More than 400 people who are part of Walker County Schools — students and faculty members — were quarantined as of Wednesday afternoon as COVID-19 cases throughout the district slowly rose.
The school district has been publishing weekly coronavirus updates on Friday afternoons since school started in mid-August. Since the start of school, 41 people have tested positive for COVID-19 and 486 people have had to be quarantined because of close contact.
The Friday reports include numbers as of the Thursday before at 5 p.m. Last weeks' report showed 32 people had COVID-19, while 436 were in quarantine.
At first glance the numbers seem high, but Superintendent Damon Raines said they represent a small percentage of the whole district. The 41 cases represent just .55% of the 7,508 staff members and students now enrolled in school that are in the buildings. The 486 that have been quarantined represent 6.47%.
Raines said at Tuesday night's school board meeting that only five of the 41 positive COVID-19 cases were "school-related cases."
"The rest of them were contracted in the community, whether it was a family member, family friend, at an event outside of school," he said. "We are tracking that as well."
Asked how many of the 41 were students and how many were staff members, Raines told the school board he and his staff were trying to keep that information "in house a little bit."
Debbie Baker, president of the Walker County Association of Educators, said the association believes the district should operate in a "very transparent manner to all stakeholders" when it comes to the potential spread of COVID-19.
"Cases of individuals who have tested positive (or who have been quarantined because of close contact with positive individuals), should be communicated in a timely manner, either in real time or daily," reads a statement by Baker.
Baker added it is important to have the breakdown of how many students and staff members test positive.
"We believe total transparency is essential so that all stakeholders can understand the extent to which COVID-19 is impacting our community and the school system, and so that parents can make appropriate and timely decisions about their own child's health and education," Baker said.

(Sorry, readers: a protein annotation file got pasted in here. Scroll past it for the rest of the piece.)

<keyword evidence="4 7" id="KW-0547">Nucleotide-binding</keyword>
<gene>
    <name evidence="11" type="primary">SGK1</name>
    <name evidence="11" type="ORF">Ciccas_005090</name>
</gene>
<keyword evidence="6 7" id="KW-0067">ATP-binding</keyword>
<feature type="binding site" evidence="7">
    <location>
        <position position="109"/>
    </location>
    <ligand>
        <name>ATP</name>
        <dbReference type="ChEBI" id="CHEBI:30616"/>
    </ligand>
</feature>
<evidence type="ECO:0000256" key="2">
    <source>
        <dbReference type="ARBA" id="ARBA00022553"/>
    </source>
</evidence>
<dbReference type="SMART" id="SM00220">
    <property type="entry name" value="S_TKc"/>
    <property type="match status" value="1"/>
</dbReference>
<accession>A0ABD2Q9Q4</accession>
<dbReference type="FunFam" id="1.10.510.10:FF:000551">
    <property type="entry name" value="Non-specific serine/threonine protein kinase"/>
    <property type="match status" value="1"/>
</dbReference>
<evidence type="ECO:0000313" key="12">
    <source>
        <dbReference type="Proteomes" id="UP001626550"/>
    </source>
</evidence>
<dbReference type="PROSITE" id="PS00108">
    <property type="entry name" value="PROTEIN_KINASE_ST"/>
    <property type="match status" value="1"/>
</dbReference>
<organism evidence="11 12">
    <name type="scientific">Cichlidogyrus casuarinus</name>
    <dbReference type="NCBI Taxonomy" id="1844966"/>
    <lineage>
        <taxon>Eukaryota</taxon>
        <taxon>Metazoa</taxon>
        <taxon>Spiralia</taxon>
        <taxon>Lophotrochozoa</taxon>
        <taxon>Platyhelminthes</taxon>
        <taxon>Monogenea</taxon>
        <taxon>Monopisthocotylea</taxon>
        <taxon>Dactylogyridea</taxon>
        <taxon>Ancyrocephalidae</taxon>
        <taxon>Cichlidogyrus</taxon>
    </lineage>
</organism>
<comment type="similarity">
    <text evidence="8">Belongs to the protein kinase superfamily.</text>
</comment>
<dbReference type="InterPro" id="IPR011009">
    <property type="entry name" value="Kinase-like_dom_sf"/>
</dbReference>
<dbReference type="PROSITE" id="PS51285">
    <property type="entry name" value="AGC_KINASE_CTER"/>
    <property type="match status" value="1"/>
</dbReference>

Raines told the Times Free Press Wednesday the district is closely monitoring the cases but isn't considering a district-wide transition from in-person learning to a hybrid method.
"We're not really close to closing everything down," he said. "If anything we would most likely close down a wing of a certain school, maybe shut down a grade level or close a certain school that might be hit particularly hard."
On a school-by-school basis, 95 people are quarantined from Saddle Ridge elementary and middle school with three COVID-19 cases, 93 are qurantined at LaFayette Middle School with seven positive cases and 40 people are quarantined at Chattanooga Valley Elementary with two positive cases.
Raines said there is still a lot of anxiety from students and teachers about the possibility of an outbreak, and adapting to the new normal is something everyone is having to deal with.
"I know kids are happy to be back in the building and to have some of that normalcy back," he said. "A lot of the information and the stories they heard over the summer were typically negative, so it's great to have them back in school where they know they're taken care of."
At the same time, Raines said he knows there is still some fear due to the uncertainty of what might happen on any given day with the coronavirus.
"There is some trepidation when it comes to this, but one thing I know about teachers especially is their ability to adapt quickly," he said.
Raines said the necessary health and safety protocols that were put in place have been well received, and he's encouraged by the overall numbers.
Contact Patrick Filbin at email@example.com or 423-757-6476. Follow him on Twitter @PatrickFilbin.
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